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Biography

Jump to: Overview (3) | Mini Bio (1) | Spouse (4) | Trivia (7) | Personal Quotes (6)

Overview (3)

Born in Chester, Cheshire, England, UK
Died in Worthing, Sussex, England, UK
Birth NameHugh Lewis Lloyd

Mini Bio (1)

Hugh Lloyd was born on April 22, 1923 in Chester, Cheshire, England as Hugh Lewis Lloyd. He was an actor and writer, known for Hugh and I (1962), Quadrophenia (1979) and Hancock's Half Hour (1956). He was married to Shän Davies, Carole Wilkinson, Anne Rodgers and José Stewart. He died on July 14, 2008 in Worthing, Sussex, England.

Spouse (4)

Shän Davies (1983 - 14 July 2008) (his death)
Carole Wilkinson (1969 - ?) (divorced)
Anne Rodgers (1948 - 1950) (divorced)
José Stewart (? - ?) (divorced)

Trivia (7)

He was awarded the M.B.E. (Member of the Order of the British Empire) in the 2005 Queen's New Years Honours List for his services to Drama and Charity.
His first job was as a Reporter on the "Chester Chronicle" (1939-1942). He had previously been turned down by the RAF because he suffered from hay fever and MI5 because he was considered too young to undertake espionage work.
Was married four times, finally to Shän Davies, who was thirty years his junior.
As a lifelong Liberal he was once surprised to be asked to appear in a party political broadcast for the Conservative Party. He said he would rather jump off Beachy Head.
Son of a tobacco salesman and later tobacco factory manager and his teacher wife. Lloyd had a methodist upbring which influenced his choice of roles throughout his career, turning down roles that he considered offensive.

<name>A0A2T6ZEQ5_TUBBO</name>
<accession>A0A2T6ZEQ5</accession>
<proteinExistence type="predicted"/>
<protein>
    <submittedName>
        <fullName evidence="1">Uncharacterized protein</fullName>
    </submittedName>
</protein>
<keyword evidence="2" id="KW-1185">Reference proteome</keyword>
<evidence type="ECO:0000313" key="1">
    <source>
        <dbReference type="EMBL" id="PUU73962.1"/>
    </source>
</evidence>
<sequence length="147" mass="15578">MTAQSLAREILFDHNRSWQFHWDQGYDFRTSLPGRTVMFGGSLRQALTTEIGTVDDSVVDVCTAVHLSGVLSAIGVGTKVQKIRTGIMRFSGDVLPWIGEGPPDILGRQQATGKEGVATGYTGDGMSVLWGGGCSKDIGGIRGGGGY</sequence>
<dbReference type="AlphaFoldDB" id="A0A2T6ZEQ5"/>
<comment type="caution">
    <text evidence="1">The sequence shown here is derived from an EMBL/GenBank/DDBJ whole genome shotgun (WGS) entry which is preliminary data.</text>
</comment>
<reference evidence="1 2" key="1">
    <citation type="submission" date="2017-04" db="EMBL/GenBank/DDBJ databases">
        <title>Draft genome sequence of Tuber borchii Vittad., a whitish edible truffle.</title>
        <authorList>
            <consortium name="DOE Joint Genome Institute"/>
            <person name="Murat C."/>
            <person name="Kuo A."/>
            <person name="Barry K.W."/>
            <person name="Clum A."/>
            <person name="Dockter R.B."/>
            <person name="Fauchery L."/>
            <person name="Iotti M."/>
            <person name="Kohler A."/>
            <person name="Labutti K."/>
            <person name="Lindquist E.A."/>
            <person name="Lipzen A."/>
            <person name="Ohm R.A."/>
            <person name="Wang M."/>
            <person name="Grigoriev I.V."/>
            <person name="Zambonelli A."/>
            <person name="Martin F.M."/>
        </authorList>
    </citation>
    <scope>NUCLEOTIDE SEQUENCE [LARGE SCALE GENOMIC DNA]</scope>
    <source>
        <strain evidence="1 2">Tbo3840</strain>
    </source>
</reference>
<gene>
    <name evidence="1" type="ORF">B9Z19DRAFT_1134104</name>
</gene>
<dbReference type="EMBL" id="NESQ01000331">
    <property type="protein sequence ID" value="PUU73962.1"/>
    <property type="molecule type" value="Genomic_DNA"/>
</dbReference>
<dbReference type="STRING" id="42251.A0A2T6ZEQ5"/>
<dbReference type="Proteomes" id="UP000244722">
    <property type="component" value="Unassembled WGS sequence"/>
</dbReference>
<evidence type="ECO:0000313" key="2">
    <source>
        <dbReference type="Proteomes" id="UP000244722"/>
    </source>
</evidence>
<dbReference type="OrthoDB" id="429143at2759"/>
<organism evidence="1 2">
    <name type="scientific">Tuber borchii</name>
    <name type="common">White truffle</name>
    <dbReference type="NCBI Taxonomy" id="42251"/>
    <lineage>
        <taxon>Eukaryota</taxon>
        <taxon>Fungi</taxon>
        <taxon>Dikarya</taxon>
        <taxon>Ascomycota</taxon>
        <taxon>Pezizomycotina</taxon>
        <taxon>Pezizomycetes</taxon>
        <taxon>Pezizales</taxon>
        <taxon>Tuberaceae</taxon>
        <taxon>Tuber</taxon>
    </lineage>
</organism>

Attended the Queen's School kindergarten in Chester, and at the age of eight wrote, directed and starred in his own pantomime. However his father wanted him to have a "proper" job to fall back on, after leaving the King's school.
Following his rejection by the RAF and MI5, he went on a radio-operator's course for the Merchant Navy at Colwyn Bay, Wales and then onto entertaining troops around the world for ENSA as a member of George Thomas's Globetrotters. This lasted for three years until the war ended.

Personal Quotes (6)

[talking about his early career as a stand-up comedian at the Windmill Theatre] My early performances were disastrous. I deliberately didn't laugh at my own jokes... but neither did the audience.
[talking about the considerable amount of female fan mail he received] I think they take one look at my face, bearing all the marks of human suffering, and they think I need mothering.
[talking about his avid interest in newspapers and politics] I think it started in 1928, when, as a child of five, I was patted on the head by Lloyd George.
[describing the impression he had of himself as an actor] I'm not so much an actor, but more of a performing dog with a wagging tail and anxious to please.
[describing "the little man" role that he adopted in a variety of successful sitcoms] I think the public like him because, in the end, he comes out on top and it only means something if he is faced by somebody who is dominant.
[describing his childhood hero Stan Laurel] I saw Laurel and Hardy on stage, and they were brilliant. They were real professionals, economical, they didn't do anything unless it was funny.

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